Gulf of Mexico

GOM - Hurricanes Raise Risk Of Oil Spills In Gulf Of Mexico

As the latest strong storm that passed through the U.S. Gulf of Mexico showed, hurricanes are testing the resilience of offshore oil and gas facilities and pipelines.

Hurricane Ida made headlines as it left 1 million customers in the state of Louisiana without power and shut-in as much as 95 percent of the U.S. Gulf of Mexico's oil production just before making landfall in Louisiana on August 29.

Unfortunately, the continued disruption to oil and gas production in the Gulf of Mexico was not the only headline-grabbing consequence of Hurricane Ida. Oil spills also raised eyebrows after offshore oil and gas infrastructure was damaged by the storm.  

The oil spills shed light on some of the aging offshore infrastructure that were unable to withstand the forces of nature. It also proved that whichever hurricanes come next could also damage pipelines and platforms.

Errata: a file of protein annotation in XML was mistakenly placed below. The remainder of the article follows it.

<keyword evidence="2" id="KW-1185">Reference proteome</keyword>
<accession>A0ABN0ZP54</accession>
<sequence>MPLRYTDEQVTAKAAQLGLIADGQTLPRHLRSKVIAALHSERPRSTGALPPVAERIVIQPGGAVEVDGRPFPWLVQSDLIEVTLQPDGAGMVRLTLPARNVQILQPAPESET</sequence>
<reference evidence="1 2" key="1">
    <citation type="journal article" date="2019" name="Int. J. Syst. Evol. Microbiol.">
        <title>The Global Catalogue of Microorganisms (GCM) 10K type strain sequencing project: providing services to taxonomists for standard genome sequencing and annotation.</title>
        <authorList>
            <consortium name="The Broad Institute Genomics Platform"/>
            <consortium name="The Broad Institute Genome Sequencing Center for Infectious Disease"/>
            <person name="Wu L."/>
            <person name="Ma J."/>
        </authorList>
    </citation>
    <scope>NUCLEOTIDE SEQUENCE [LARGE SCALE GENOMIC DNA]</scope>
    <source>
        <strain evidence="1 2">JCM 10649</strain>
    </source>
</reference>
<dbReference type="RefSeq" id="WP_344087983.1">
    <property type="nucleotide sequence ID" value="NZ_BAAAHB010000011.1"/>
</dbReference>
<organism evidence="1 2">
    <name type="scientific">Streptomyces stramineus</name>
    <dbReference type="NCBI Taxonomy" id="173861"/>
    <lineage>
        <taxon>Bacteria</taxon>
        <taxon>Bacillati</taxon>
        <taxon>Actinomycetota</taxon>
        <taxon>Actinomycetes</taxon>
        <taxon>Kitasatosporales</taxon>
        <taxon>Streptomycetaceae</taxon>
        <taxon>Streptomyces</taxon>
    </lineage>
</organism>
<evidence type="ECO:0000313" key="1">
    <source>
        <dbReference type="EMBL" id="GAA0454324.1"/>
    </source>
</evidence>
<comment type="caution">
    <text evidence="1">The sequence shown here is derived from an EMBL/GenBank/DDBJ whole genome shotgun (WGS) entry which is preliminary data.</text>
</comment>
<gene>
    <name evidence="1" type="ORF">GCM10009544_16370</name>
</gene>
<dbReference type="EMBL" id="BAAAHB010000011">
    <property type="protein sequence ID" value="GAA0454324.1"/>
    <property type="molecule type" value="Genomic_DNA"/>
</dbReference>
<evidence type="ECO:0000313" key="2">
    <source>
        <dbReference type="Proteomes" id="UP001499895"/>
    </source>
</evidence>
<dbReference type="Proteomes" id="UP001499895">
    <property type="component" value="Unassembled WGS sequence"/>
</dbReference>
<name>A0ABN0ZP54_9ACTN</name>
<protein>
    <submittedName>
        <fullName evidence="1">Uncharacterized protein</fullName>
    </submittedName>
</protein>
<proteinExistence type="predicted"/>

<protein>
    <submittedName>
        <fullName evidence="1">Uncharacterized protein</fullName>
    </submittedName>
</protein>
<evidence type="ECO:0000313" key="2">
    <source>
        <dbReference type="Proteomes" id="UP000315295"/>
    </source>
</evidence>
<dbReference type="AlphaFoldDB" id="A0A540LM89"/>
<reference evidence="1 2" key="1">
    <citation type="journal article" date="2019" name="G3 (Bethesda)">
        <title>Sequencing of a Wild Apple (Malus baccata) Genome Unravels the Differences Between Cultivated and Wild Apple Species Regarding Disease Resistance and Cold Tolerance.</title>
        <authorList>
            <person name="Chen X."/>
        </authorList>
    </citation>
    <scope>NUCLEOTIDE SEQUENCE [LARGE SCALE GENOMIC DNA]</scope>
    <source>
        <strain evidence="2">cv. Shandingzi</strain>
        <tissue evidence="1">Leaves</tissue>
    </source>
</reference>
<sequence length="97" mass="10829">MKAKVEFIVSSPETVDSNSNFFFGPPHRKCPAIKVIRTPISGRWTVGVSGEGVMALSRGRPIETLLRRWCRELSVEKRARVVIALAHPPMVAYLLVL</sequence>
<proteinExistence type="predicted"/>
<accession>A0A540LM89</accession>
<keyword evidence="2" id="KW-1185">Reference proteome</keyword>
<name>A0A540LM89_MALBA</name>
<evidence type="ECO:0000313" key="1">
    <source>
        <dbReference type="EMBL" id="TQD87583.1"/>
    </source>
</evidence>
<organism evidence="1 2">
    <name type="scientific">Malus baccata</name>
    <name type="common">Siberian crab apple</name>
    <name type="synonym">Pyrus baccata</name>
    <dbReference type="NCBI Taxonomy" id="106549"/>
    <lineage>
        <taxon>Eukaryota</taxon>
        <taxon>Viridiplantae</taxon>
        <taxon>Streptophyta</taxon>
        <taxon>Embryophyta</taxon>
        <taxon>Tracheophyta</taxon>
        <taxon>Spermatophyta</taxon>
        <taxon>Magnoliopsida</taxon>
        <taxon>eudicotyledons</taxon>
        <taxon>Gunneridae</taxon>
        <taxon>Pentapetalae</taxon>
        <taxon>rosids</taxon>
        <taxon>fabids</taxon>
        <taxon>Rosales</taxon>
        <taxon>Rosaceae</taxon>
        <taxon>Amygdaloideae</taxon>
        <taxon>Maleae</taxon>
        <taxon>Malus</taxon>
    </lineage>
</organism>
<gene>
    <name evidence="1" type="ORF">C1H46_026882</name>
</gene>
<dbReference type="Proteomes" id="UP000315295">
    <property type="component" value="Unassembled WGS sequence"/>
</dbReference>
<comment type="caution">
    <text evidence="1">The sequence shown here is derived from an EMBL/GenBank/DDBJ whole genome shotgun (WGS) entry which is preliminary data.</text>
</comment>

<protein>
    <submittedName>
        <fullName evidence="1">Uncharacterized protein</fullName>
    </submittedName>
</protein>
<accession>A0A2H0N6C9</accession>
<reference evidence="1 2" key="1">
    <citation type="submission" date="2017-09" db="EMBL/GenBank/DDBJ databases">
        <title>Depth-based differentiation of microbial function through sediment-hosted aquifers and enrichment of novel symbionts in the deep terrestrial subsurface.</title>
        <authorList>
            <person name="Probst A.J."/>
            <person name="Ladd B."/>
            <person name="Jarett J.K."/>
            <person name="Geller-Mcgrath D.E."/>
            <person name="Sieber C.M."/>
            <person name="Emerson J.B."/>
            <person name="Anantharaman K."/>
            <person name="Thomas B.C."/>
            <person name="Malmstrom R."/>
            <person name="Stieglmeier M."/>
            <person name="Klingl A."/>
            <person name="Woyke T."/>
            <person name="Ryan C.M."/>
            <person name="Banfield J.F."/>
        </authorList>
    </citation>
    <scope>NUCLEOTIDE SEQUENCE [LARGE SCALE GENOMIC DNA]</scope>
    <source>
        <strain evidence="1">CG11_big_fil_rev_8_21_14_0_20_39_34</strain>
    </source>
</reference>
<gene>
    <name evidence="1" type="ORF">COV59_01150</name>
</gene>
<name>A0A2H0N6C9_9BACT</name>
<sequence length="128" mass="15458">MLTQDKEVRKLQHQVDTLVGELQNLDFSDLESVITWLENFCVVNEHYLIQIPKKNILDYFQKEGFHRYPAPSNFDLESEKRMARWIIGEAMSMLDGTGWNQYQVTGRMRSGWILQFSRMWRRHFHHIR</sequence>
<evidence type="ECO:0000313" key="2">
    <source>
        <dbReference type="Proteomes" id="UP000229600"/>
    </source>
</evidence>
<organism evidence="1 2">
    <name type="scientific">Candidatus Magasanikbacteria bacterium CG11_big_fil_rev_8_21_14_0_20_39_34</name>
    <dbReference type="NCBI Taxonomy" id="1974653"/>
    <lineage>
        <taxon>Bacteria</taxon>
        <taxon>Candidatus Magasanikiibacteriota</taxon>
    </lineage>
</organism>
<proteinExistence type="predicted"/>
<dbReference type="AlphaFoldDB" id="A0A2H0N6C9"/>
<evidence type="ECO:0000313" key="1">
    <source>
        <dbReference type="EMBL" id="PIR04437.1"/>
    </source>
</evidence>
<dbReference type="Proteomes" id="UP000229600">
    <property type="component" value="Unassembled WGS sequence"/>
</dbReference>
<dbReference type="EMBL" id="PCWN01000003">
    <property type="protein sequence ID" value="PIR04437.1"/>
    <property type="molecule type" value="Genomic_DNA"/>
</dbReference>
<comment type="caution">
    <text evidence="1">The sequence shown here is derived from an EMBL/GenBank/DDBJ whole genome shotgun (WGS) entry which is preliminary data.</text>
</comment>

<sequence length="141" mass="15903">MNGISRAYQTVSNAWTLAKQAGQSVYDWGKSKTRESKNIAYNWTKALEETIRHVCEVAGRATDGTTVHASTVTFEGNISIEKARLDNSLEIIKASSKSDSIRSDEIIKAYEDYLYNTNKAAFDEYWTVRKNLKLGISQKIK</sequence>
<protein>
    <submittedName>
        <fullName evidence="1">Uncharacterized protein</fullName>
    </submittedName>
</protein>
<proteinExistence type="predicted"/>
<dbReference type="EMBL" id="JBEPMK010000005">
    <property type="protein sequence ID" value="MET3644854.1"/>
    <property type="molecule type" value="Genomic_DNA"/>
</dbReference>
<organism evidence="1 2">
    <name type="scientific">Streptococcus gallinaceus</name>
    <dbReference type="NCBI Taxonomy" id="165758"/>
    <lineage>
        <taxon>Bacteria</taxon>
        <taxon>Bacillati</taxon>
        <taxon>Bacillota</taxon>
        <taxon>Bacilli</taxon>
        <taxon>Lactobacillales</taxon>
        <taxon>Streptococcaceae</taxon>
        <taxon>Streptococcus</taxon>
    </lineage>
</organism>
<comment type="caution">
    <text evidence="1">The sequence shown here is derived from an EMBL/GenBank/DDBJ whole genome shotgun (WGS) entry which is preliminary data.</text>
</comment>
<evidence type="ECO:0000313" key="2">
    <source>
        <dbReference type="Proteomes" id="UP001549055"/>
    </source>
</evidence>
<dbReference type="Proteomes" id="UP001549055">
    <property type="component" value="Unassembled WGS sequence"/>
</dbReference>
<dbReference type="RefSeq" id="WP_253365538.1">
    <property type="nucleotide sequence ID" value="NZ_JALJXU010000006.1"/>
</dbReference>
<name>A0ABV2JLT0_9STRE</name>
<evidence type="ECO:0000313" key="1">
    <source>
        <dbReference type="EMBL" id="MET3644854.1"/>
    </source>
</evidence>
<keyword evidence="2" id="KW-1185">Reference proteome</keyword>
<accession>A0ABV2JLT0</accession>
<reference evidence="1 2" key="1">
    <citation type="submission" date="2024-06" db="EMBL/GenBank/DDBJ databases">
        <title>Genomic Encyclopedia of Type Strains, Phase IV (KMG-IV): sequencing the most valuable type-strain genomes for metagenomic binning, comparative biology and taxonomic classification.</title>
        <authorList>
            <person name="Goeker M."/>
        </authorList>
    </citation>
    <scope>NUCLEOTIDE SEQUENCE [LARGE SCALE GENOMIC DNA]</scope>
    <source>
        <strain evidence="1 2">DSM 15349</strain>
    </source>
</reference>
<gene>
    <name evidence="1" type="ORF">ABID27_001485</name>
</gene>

The damage to facilities and resulting oil spills also underscore what the U.S. Government Accountability Office (GAO) said in a report made public in April: The U.S. Department of the Interior lacks a robust oversight process to monitor and ensure the safety and integrity of some 8,600 miles of active offshore oil and gas pipelines located on the seafloor of the Gulf of Mexico.

The impact of Hurricane Ida on the Gulf of Mexico offshore infrastructure and production is also an argument that environmental organizations could use to call for restrictions on offshore drilling.

Damages And Oil Spills

The hurricane caused damage to platforms while refineries were waiting for power to begin the restart process.


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